Improving Early Infant Diagnosis Observations

Estimates of Timely HIV Testing and Mortality Among HIV-Exposed Infants

Karen Webb, MSc; Vivian Chitiyo, MPhil; Nyikadzino Mahachi, MD, MPH; Solomon Huruva Mukungunugwa, MD, MBChB, MPH; Angela Mushavi, MBChB, MMed; Simukai Zizhou, MBChB, MPH; Barbara Engelsmann, MD, MPH; Rashida Abbas Ferrand, MD, MSc, PhD; Melissa Neuman, ScD, MS; Wendy Hartogensis, PhD, MPH; Elvin Geng, MD, MPH


J Acquir Immune Defic Syndr. 2020;83(3):235-239. 

In This Article


Study Design

We defined LTFU as no documented sample taken for EID polymerase chain reaction testing among infants of HIV-positive antenatal care (ANC) patients within 90 days of delivery. At the time of study, Zimbabwe HIV care and treatment guidelines recommended HIV testing of all exposed children 6 weeks postnatal.[8] Our sample included all women with HIV who accessed ANC at public sector health facilities in Mashonaland East Province (referral sites excluded), using a multistage clustered survey sampling approach.

Phase I: Register Tracing. We selected 5 clinics from each of the 9 districts within Mashonaland East Province based on probability proportional to size, using program data on HIV-positive women accessing ANC over the previous year. In the absence of interfacility-linked electronic patient monitoring systems, we used a combination of individual identifiers including clinic-allocated PMTCT number, patient name, and date of birth to trace each identified HIV-positive pregnant woman in ANC and her HIV-exposed infant through 5 paper-based registers (ANC, delivery, HIV-exposed infants, clinic registers, HIV infant diagnosis, and EID lab request form booklets) to determine LTFU for EID status. We targeted a random sample of at least 10% of lost MB pairs based on practical considerations regarding limitations of completeness and accuracy of patient information in multiple paper-based registers[9] and available resources to intensively trace those identified as LTFU for EID over the study timeframe. Based on known challenges in tracing defaulters from HIV care and treatment,[10–12] we over-sampled by 100% to ensure we met our target sample.

Phase II: Tracing of LTFU MB Pairs. In the second stage of sampling, a random sample of patients identified as lacking documented EID in Stage 1 was selected for active tracing to determine outcomes through direct patient interviews. We trained MOHCC village health workers as ascertainers due to their familiarity with the surrounding community and existing role to support health facilities with defaulter tracing.[13,14]

Village health workers were assigned selected LTFU patients residing within their geographical catchment area for tracing. If the individual was unable to be located, mother and infant vital status was obtained from informants (friends, neighbors, or relatives); however, to maintain confidentiality, informants were not asked any specific questions related to HIV services. Successfully traced and consenting mothers were interviewed using a standardized questionnaire to ascertain survival outcomes, EID status and timing, and reasons for failure to obtain EID or for self-transfer of care to another facility. Analyses were conducted using Stata v.13.1. This study was approved by the Medical Research Council of Zimbabwe (MRCZ/A/1844) and MOHCC authorities.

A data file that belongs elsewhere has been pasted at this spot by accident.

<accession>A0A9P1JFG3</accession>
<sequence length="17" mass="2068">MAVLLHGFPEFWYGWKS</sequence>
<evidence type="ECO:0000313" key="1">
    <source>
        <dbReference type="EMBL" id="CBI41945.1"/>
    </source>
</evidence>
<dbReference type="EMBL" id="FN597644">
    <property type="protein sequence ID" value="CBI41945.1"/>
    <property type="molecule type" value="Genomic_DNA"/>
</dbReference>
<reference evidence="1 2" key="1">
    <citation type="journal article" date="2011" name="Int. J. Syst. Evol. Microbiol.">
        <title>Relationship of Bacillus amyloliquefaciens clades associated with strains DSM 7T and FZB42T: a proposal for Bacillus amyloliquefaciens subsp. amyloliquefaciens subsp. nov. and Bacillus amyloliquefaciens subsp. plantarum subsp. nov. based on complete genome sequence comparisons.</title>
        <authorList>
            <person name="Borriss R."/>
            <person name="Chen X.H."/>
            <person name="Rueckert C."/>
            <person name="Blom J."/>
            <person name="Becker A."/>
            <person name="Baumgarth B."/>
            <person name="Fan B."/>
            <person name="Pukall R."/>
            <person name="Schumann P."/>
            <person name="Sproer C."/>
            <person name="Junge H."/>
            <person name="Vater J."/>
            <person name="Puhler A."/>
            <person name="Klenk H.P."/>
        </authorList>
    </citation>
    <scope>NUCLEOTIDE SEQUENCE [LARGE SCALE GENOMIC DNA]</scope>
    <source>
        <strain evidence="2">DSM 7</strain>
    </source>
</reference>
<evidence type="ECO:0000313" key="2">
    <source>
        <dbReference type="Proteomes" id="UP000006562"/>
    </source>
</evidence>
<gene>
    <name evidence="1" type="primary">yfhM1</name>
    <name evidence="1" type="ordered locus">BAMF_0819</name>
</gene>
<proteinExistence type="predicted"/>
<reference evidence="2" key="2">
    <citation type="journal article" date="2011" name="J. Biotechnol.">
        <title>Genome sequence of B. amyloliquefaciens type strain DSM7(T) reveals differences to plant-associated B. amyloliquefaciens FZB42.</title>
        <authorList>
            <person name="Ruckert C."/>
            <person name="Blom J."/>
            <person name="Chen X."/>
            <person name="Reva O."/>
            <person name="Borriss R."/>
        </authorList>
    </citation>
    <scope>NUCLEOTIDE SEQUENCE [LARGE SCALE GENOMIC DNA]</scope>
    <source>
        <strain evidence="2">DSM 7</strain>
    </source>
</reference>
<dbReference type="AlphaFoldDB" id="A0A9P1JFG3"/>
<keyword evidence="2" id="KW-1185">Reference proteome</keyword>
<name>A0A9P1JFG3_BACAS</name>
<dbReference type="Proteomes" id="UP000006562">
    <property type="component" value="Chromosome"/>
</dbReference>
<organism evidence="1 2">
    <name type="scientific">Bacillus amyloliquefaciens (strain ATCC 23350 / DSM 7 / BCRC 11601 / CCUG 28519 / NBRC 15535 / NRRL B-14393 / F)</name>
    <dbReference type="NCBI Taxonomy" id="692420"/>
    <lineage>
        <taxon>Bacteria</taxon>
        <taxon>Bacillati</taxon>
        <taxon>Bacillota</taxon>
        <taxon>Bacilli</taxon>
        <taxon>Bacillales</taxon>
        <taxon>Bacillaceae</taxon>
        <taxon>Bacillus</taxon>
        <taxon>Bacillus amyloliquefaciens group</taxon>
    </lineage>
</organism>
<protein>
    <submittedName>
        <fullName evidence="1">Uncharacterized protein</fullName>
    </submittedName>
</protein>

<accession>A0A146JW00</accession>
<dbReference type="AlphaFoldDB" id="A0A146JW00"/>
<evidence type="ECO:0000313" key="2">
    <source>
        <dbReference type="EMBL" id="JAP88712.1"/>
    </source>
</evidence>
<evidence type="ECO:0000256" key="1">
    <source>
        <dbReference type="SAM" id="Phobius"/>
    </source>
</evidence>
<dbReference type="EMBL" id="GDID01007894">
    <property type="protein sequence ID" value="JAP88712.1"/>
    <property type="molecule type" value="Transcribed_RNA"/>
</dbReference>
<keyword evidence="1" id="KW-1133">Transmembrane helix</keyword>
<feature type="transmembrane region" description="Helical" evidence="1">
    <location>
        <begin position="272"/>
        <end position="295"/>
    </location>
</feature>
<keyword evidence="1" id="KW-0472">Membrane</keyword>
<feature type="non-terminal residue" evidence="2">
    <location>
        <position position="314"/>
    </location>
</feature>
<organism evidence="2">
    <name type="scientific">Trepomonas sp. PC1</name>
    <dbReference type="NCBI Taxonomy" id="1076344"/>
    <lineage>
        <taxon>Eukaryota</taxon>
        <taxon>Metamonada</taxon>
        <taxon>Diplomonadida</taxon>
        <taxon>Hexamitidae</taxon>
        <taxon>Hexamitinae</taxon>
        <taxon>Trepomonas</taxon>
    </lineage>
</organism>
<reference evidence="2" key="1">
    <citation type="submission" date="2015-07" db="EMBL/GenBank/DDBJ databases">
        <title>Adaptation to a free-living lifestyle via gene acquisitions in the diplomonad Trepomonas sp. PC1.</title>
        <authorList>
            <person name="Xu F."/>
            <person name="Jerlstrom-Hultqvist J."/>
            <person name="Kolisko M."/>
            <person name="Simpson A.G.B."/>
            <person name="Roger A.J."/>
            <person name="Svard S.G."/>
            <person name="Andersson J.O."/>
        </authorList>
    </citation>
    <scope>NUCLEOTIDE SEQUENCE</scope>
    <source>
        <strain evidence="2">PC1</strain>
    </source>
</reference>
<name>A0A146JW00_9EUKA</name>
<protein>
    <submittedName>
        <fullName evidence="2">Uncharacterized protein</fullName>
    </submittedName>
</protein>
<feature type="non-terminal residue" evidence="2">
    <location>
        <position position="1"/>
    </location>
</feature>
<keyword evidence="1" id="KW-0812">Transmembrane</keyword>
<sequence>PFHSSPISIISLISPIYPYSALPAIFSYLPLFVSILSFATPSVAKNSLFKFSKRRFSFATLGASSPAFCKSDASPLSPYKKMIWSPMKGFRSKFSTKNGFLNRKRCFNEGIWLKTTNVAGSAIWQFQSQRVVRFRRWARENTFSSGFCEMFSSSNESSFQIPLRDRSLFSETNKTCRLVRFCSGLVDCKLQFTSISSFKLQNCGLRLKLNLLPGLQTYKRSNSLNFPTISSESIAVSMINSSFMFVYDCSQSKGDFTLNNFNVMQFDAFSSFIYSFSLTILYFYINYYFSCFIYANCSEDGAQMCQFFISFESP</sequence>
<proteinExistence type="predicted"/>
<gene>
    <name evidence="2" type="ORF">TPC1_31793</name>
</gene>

EID Estimates. First, we estimated EID incidence based on clinic registry data only, using facility weights inverse to the probability of clinic selection to yield an estimate of EID completion based purely on paper registers kept at the facilities. Facility and individual factors on documented completion of EID were explored using Poisson regression with robust standard errors adjusted for confounders to estimate risk ratios (RRs).[15,16]

Second, we generated corrected estimates of EID completion using data from clinic registries as well as data ascertained through interviews with a random sample of MB pairs missing EID in facility-based registers.[7] Deaths before EID (including fetal deaths) were considered as competing risks. To obtain an estimate corrected for outcomes not captured in the facility registers, we used additional sampling weights inverse to the probability of being successfully sought to represent all LTFU HIV-infected pregnant women at each clinic.

Among women with no documented EID in facility registers who were traced and interviewed, reasons for silent transfer to a different clinic from ANC for EID and for not bringing HIV-exposed child in for HIV testing (no EID) were grouped into 4 categories informed by a socioecological framework:[17,18] structural; clinic-based; psychosocial or patient-related; or medical factors.

Mortality Estimates

For the weighted mortality estimate, the traced patients contributed time from the delivery date to the date of the patient interview or the date of the death of the infant at any time prior (ie, all deaths including those later than 90 days were included in the mortality estimate); patients with documented EID contributed time from the date of delivery to the date of the 6-week postnatal visit, which is the latest date at which we have confirmed vital status for those infants. Kaplan–Meier methods were used to estimate mortality.